- 9:00 a.m. ET: Case-Shiller home-price index for July. Slight improvement seen, from “awful” to “slightly less awful.”
- 10:00 a.m.: Conference Board consumer-confidence index for September. Slight improvement seen, from “depressed” to “slightly less depressed.”
Stocks bounced Monday, after it appeared European officials were actively discussing ways to try stop the spread of the sovereign debt crisis and strengthen their banking system. The Dow was up 2.5 percent at 11,043, and the S&P 500 rose 2.3 percent to 1,162.
On Tuesday, Greek Prime Minister George Papandreou meets with German Chancellor Angela Merkel at 3 p.m. ET, after he speaks to German business leaders in Berlin.
Economic data includes the S&P/Case-Shiller home price index at 9 a.m. ET, consumer confidence at 10 a.m. and the Richmond Fed survey at 1 p.m. The Treasury auctions $35 billion in 2-year notes at 1 p.m.
“The 2-year is pretty much locked into a pretty tight range. It’s really hard to see that that’s going to change any time soon. As a consequence, I would think the auction has the potential to be a little on the sloppy side…especially if the stock market continues to firm,” said Ward McCarthy, chief financial economist at Jefferies.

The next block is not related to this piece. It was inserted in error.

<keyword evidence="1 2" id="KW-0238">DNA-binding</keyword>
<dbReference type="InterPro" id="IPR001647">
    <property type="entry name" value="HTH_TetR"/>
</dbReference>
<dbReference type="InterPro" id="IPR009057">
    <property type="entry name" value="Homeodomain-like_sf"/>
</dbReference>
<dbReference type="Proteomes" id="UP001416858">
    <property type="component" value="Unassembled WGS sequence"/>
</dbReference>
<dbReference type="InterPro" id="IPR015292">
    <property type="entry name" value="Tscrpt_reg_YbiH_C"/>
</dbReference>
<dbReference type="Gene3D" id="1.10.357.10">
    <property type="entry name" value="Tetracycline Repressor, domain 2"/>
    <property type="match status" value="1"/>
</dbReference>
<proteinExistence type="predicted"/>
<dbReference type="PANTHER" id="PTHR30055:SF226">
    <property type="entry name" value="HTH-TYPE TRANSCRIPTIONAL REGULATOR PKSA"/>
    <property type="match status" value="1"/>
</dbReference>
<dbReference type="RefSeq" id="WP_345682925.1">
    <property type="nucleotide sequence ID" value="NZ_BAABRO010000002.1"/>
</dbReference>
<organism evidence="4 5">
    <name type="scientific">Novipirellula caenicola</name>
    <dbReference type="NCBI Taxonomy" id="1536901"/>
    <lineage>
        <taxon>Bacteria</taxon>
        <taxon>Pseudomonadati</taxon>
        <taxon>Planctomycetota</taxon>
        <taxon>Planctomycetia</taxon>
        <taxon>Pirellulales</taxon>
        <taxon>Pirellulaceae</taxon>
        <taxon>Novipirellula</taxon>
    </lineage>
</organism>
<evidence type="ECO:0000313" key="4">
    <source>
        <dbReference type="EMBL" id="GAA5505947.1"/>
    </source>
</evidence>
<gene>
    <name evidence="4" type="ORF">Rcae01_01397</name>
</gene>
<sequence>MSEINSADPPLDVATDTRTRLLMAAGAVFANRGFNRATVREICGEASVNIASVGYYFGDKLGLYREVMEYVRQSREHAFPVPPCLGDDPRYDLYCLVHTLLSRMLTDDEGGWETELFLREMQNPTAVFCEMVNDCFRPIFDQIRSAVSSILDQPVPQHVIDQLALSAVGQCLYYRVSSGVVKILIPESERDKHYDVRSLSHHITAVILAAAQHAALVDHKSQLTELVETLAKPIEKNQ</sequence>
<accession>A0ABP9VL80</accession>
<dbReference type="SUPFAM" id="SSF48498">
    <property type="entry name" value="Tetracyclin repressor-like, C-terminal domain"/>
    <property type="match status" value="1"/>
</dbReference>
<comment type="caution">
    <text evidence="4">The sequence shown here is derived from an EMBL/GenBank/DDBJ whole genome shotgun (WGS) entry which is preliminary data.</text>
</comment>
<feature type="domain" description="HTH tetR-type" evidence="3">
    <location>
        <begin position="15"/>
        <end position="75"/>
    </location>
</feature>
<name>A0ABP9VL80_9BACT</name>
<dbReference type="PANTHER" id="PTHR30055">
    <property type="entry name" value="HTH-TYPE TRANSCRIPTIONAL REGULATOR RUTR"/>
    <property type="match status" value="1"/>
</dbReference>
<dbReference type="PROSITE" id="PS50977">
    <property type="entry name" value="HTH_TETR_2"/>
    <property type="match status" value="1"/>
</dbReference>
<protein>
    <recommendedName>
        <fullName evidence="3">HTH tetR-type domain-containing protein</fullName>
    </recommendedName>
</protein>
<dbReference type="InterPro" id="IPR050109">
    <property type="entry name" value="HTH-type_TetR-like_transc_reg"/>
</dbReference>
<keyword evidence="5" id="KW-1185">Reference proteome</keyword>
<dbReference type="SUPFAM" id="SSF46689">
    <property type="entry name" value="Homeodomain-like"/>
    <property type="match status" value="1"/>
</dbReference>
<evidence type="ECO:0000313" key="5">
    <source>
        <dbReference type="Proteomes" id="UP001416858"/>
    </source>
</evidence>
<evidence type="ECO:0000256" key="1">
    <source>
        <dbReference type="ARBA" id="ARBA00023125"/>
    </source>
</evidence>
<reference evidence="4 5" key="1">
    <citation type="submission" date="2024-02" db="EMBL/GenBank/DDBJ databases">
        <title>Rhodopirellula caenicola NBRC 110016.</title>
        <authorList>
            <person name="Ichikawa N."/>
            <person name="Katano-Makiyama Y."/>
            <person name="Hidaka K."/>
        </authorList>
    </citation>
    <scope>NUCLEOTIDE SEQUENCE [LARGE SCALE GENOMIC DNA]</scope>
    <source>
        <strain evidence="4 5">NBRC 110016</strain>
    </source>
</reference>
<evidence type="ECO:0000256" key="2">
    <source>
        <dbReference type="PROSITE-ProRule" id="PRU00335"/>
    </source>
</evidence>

As stocks rallied Monday, bond prices fell, driving yields higher. The 10-year was yielding 1.904, its highest yield since last Tuesday, the day before the Fed announced its latest easing program — “operation twist.” The 2-year was yielding 0.231 percent Monday.
Here’s a quick look at where things stand with the euro-zone crisis for those who need help navigating this confusing and complex situation.
GREECE’S VOTES — The most immediate trip wire is the Tuesday vote in Greece’s parliament on a crucial tax amendment that is being seen as a first test of confidence in the Socialist government as it tries to push unpopular reforms in the face of rising internal party resistance. The next real test will be a second set of reforms — even more controversial because they slash pensions, cut public-sector jobs and raise taxes on the poor — that will come before parliament in the next few weeks.
TROIKA TALKS — The crucial talks between the European Union-European Central Bank-International Monetary Fund “Troika” with the Greek government remain on hold as Greece pulls together another six billion euros in cuts and taxes to hit its promised 2011 target. At stake is the next eight-billion-euro bailout payment, without which Greece goes broke within weeks. The troika has a mid-October deadline and could resume meeting already next week. Euro-zone finance ministers now signal they won’t decide at their next meeting Oct. 3 on the next Greek aid tranche, as earlier expected.